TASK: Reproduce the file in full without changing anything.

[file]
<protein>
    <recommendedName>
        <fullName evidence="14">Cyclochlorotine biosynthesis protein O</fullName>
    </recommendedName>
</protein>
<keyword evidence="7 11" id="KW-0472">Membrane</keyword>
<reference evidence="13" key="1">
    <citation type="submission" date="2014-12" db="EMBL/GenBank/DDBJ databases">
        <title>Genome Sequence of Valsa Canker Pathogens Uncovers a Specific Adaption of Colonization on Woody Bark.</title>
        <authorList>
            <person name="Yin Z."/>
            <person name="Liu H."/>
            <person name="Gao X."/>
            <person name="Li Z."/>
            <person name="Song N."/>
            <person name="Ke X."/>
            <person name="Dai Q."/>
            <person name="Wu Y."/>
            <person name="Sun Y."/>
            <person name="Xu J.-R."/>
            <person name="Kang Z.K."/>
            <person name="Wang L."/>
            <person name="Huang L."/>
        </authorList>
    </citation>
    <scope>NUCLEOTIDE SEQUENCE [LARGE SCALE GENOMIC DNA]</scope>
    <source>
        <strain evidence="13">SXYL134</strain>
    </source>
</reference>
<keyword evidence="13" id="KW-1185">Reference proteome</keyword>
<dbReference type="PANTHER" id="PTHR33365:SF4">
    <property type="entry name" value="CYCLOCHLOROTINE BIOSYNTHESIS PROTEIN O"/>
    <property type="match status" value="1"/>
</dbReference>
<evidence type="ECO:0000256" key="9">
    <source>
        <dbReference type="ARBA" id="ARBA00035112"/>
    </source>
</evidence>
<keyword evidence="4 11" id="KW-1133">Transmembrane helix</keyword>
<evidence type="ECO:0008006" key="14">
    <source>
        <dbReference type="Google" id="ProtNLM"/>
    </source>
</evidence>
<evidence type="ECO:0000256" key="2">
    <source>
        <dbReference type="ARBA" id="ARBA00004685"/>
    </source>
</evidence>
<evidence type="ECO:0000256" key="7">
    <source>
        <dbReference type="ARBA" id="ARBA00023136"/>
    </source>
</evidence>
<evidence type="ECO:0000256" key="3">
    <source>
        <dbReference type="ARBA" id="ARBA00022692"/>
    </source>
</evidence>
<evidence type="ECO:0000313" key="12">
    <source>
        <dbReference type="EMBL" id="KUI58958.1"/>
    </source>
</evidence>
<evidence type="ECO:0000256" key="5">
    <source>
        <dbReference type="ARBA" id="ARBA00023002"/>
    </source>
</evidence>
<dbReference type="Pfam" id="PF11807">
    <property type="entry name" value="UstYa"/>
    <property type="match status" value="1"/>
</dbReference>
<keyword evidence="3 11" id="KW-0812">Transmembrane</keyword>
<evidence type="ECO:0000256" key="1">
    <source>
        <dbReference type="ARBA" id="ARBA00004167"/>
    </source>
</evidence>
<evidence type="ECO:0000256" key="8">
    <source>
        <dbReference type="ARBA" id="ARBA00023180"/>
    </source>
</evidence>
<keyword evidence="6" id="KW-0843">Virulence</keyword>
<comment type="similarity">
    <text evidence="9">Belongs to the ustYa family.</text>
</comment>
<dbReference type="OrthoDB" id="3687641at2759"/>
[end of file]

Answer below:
<protein>
    <recommendedName>
        <fullName evidence="14">Cyclochlorotine biosynthesis protein O</fullName>
    </recommendedName>
</protein>
<keyword evidence="7 11" id="KW-0472">Membrane</keyword>
<reference evidence="13" key="1">
    <citation type="submission" date="2014-12" db="EMBL/GenBank/DDBJ databases">
        <title>Genome Sequence of Valsa Canker Pathogens Uncovers a Specific Adaption of Colonization on Woody Bark.</title>
        <authorList>
            <person name="Yin Z."/>
            <person name="Liu H."/>
            <person name="Gao X."/>
            <person name="Li Z."/>
            <person name="Song N."/>
            <person name="Ke X."/>
            <person name="Dai Q."/>
            <person name="Wu Y."/>
            <person name="Sun Y."/>
            <person name="Xu J.-R."/>
            <person name="Kang Z.K."/>
            <person name="Wang L."/>
            <person name="Huang L."/>
        </authorList>
    </citation>
    <scope>NUCLEOTIDE SEQUENCE [LARGE SCALE GENOMIC DNA]</scope>
    <source>
        <strain evidence="13">SXYL134</strain>
    </source>
</reference>
<keyword evidence="13" id="KW-1185">Reference proteome</keyword>
<dbReference type="PANTHER" id="PTHR33365:SF4">
    <property type="entry name" value="CYCLOCHLOROTINE BIOSYNTHESIS PROTEIN O"/>
    <property type="match status" value="1"/>
</dbReference>
<evidence type="ECO:0000256" key="9">
    <source>
        <dbReference type="ARBA" id="ARBA00035112"/>
    </source>
</evidence>
<keyword evidence="4 11" id="KW-1133">Transmembrane helix</keyword>
<evidence type="ECO:0008006" key="14">
    <source>
        <dbReference type="Google" id="ProtNLM"/>
    </source>
</evidence>
<evidence type="ECO:0000256" key="2">
    <source>
        <dbReference type="ARBA" id="ARBA00004685"/>
    </source>
</evidence>
<evidence type="ECO:0000256" key="7">
    <source>
        <dbReference type="ARBA" id="ARBA00023136"/>
    </source>
</evidence>
<evidence type="ECO:0000256" key="3">
    <source>
        <dbReference type="ARBA" id="ARBA00022692"/>
    </source>
</evidence>
<evidence type="ECO:0000313" key="12">
    <source>
        <dbReference type="EMBL" id="KUI58958.1"/>
    </source>
</evidence>
<evidence type="ECO:0000256" key="5">
    <source>
        <dbReference type="ARBA" id="ARBA00023002"/>
    </source>
</evidence>
<dbReference type="Pfam" id="PF11807">
    <property type="entry name" value="UstYa"/>
    <property type="match status" value="1"/>
</dbReference>
<keyword evidence="3 11" id="KW-0812">Transmembrane</keyword>
<evidence type="ECO:0000256" key="1">
    <source>
        <dbReference type="ARBA" id="ARBA00004167"/>
    </source>
</evidence>
<evidence type="ECO:0000256" key="8">
    <source>
        <dbReference type="ARBA" id="ARBA00023180"/>
    </source>
</evidence>
<keyword evidence="6" id="KW-0843">Virulence</keyword>
<comment type="similarity">
    <text evidence="9">Belongs to the ustYa family.</text>
</comment>
<dbReference type="OrthoDB" id="3687641at2759"/>